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Volume 2, Issue 1
January 5, 2004

1. Quote of the Month
2. What's New at World Beyond Borders
3. Space, Spirit and Unity
4. What You Can Do


"There is hopeful symbolism in the fact that flags do not wave in a vacuum." --Arthur C. Clarke


Many great athletes will tell you that imagining victory before a big game helps their performance on the field. Filmmaking also uses a visioning process during pre-production. Every aspect of a film must be drawn out in storyboard form before any shooting begins. This month at World Beyond Borders, we'd like to announce the creation of Terran Times - a newspaper from the year 2100. This is a means for us to imagine a brighter future of global unity, which will in turn help us think about the successive steps that must be taken to get us there. Terran Times is a wiki, a collaborative website anyone can edit. So get creative in the new year and help us imagine what living in a united world will be like. Terran Times is located at http://worldbeyondborders.freezope.org/terrantimes.

We would also like to announce an extension for our Earth Flag and Anthem Contest. We want to encourage more entries, so the new deadline is July 1st, 2004.

New articles this month are as follows:

How We Might Get There?
*"The Engagement Tree Model" by Jane Shevtsov looks at why people get involved in causes and organizations. How can we engage them on the deep level necessary for our long-term work?

*"Space and Human Unity" by Jane Shevtsov discusses the connection between space exploration and perceptions of human unity. "Congressman Bill Nelson, who also flew on the shuttle, has put forward the idea of a summit meeting in space. Perhaps that is where Earth's constitution will be written."

Please send article ideas or submissions to Jane Shevtsov, jaia@ucla.edu.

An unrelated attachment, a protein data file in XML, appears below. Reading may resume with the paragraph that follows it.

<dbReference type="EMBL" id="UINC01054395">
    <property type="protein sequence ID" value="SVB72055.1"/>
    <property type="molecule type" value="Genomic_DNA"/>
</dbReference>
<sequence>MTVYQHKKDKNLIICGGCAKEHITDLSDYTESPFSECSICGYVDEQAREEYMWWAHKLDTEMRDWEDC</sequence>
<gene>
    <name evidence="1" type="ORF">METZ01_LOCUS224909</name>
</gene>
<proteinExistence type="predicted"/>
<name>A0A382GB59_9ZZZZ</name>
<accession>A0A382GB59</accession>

by Jane Shevtsov

On Saturday, the lander Spirit touched down on Mars. Over its projected lifetime of three months, it will explore Gustav Crater, a region of Mars thought to have contained liquid water in the past. People from all over the world will see the photos it sends back. These images will have tremendous scientific value and the lander's experiments may shed light on the possibility of past life on Mars. Yet, there is one more thing Spirit could do before its mission is out. It could take a look back at the Earth.

Pictures of Earth from Mars have been taken before. They, however, used powerful magnification to produce a recognizable disk, sometimes even with visible continents. Clearly, this is not what someone standing on Mars would see. From the red planet, Earth will appear to be a pale blue dot, just as Mars is a pale red dot in the skies of Earth. Earth will not even be the brightest planet in the Martian sky -- that distinction goes to Venus, which is farther away from Mars than Earth but reflects far more of the sunlight hitting it.

Future astronauts traveling to Mars will be the first human beings to see this sight with their own eyes. They will witness what Carl Sagan wrote of when he described a snapshot of Earth taken -- with high magnification -- from beyond the orbit of the outermost planet. "That's here. That's home. That's us. On it everyone you love, everyone you know, everyone you ever heard of, every human being who ever was, lived out their lives... The Earth is a very small stage in a vast cosmic arena. Think of the rivers of blood spilled by all those generals and emperors, so that, in glory and triumph, they could become the momentary masters of a fraction of a dot. Think of the endless cruelties visited by the inhabitants of one corner of this pixel on the scarcely distinguishable inhabitants of some other corner, how frequent their misunderstandings, how eager they are to kill one another, how fervent their hatreds."

The more of us share this perspective, the closer we will come to seeing ourselves as human beings first and foremost and the closer we'll come to building a global government. It would be a fitting irony if Mars, named after the Roman god of war, helped bring an end to it on Earth.

For more information:
*Mars Exploration Rover Mission,

*SETI@Home, Carl Sagan, full Pale Blue Dot quote and photo,

*SPACE.com, Robert Roy Britt, "Earth Photographed from Mars in Surprising Detail",


*Share the short article above or the longer "Space and Human Unity" article with a space enthusiast friend -- or anyone watching Spirit's new images. Consider using it to bring up the topic of democratic global government.

*Send this newsletter to two people you would not normally
forward it to. Let's get out of our usual clusters this month!

We want your stories! Email Jane Shevtsov at jaia@ucla.edu.

This work is licensed under a Creative Commons license. See http://creativecommons.org/licenses/by-nc-sa/1.0/

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